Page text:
UD Geology News: Non-Invasive Radar Reveals "Ancient Harvests," Dotting Delaware's Shoreline

March 20, 1998

PORTLAND, MAINE--Dotting the shoreline near Delaware's Cape Henlopen, seashells evoke Native Americans boiling oysters, clams and conchs 1,000 years ago, says a University of Delaware geologist whose work should help archaeologists "see through" salt marshes--without digging them up.

Piles of seashells near Cape Henlopen, a spit of land jutting into Delaware Bay where it meets the Atlantic Ocean near the town of Lewes, aren't just debris washed ashore by historic storms, UD doctoral candidate William J. Chadwick reported March 20, 1998, during a Geological Society of America meeting. "These piles, or 'shell middens,' are ancient harvests," Chadwick says. "The Native Americans would wade into the water and dig up seafood. Then, they would heat rocks in a fire and drop the rocks and meat into a pot."

Combining geology and archaeology, Chadwick's research marks one of the first uses of high-tech Ground Penetrating Radar (GPR) in areas surrounded by a saltwater marsh. "This technique lets you see what the site looks like before you excavate," he explains. Archaeologists have previously used GPR to examine hidden underground building foundations, Chadwick says, and geologists use the same equipment to identify subterranean features such as aquifer sands.

Because GPR signals aren't effective in penetrating salt water, however, researchers haven't used the technique in coastal marsh areas because "nobody thought it would work," Chadwick says. Now, that supposition has been disproved, thanks to UD research. Chadwick's presentation at the Geological Society of America meeting explored the geology of ancient spits at Cape Henlopen, the deposition of seashell middens and evidence of sea-level changes in the area since the beginning of Native American occupation, about 10,000 years ago.

Seaside Meals

Much of the Cape Henlopen shell middens lies beneath marsh and dunes but was discovered by archaeologists with the Delaware Department of Natural Resources and Environmental Control because their tips were sticking up at the ground's surface, Chadwick says. Shards of pottery, pieces of stone tools and fire-cracked rock were among the diagnostic items found on the surface of the site, which is listed on the National Register of Historic Places and may someday be the target of an archaeological investigation, he says.

Native Americans cooked seafood on the site "in a pretty wide time-range, from maybe 1000 A.D. until 1600 A.D.," before the time of their first contact with Europeans, Chadwick says. Many piles of shells were found along the shoreline when settlers arrived, but the numbers have since dwindled. "Geologists in the 1800s suggested farmers harvest the middens to lime their fields," he says. "Farmers came down in wagons and picked them up. Now, these sites are protected."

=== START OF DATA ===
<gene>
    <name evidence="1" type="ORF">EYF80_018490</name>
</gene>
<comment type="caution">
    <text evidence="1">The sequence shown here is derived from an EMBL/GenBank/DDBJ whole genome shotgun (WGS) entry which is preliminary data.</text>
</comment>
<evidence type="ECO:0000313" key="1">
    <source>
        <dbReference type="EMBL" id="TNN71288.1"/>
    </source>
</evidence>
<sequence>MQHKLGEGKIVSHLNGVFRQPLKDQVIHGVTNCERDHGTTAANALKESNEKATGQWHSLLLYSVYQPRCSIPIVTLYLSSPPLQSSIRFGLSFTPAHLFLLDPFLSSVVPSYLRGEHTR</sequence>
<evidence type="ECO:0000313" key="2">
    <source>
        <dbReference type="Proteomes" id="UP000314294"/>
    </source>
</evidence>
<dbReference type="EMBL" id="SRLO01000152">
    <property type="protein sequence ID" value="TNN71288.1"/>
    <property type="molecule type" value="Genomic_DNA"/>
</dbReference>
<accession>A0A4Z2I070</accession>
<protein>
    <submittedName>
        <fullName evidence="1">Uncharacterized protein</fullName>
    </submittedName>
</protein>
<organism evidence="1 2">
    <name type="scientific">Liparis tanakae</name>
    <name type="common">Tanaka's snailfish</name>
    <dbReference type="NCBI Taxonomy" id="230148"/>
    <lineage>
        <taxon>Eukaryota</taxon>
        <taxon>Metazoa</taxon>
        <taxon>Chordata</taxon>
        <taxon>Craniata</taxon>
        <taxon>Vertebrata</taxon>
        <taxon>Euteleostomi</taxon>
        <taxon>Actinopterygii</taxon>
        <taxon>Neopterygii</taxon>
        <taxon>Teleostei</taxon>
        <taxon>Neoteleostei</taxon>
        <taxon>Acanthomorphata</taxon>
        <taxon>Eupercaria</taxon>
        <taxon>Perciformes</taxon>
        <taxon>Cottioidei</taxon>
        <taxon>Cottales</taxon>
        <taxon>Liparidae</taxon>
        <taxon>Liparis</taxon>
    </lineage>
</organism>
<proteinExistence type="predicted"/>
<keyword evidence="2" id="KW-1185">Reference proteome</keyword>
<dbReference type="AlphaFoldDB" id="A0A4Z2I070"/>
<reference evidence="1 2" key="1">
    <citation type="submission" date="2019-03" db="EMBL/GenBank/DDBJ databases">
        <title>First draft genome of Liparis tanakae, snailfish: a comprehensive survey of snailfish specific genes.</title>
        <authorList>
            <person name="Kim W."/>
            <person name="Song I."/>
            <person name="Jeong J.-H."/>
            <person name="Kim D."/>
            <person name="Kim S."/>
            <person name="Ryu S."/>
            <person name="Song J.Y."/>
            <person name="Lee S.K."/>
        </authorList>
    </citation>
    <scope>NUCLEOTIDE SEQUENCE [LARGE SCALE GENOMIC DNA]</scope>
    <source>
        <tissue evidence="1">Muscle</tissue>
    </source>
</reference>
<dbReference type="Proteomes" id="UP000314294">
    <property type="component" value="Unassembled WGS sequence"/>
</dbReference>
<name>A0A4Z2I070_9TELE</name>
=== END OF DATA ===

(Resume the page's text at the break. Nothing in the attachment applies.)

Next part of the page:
To measure the midden site, Chadwick and his colleagues from the UD Department of Geology carried GPR equipment into the marsh. The GPR system includes a transmitter, a receiver and a power source, which are carried into the field in backpacks. "You send an electromagnetic pulse into the ground and the signal reflects back to the receiver," he explains. "We can identify the different layers by changes in their electrical properties, which cause the signals to be reflected, and these reflections can be graphed on a portable laptop computer," he says.

Thus far, Chadwick says, he has measured the site down to depths of roughly 25 feet. Sand underlies the shell midden, which is about 6 feet deep, 90 feet long and 60 feed wide, according to UD data. "A loss of signal indicates a saltwater marsh at the base," he says, adding that his goal is to eventually "ground-truth" or confirm GPR findings by drilling a core sample to make sure it conforms with data retrieved non-invasively, from the surface. Advising Chadwick are John C. Kraft, H. Fletcher Brown Professor of Geology; Billy P. Glass, a professor of geology; James Pizzuto and John M. Madsen, associate professors of geology; and Jay F. Custer, professor of anthropology. Madsen says Chadwick is working on the leading edge of GPR research: "It's all a relatively new technology," he notes.

"We've used it before to get very high-resolution pictures, down to tenths of centimeters, of what the subsurface looks like. And, we used GPR at Dover Air Force Base to look for evidence of buried drums. But, he adds, Chadwick's work is exciting because "it's a new way to look at an archaeological site."


PRESENTATION INFORMATION: Chadwick's paper was presented during Session 24 of the Geological Society of America meeting Friday, March 20, at 2:40 p.m. EST, in Portland, Maine.

University of Delaware

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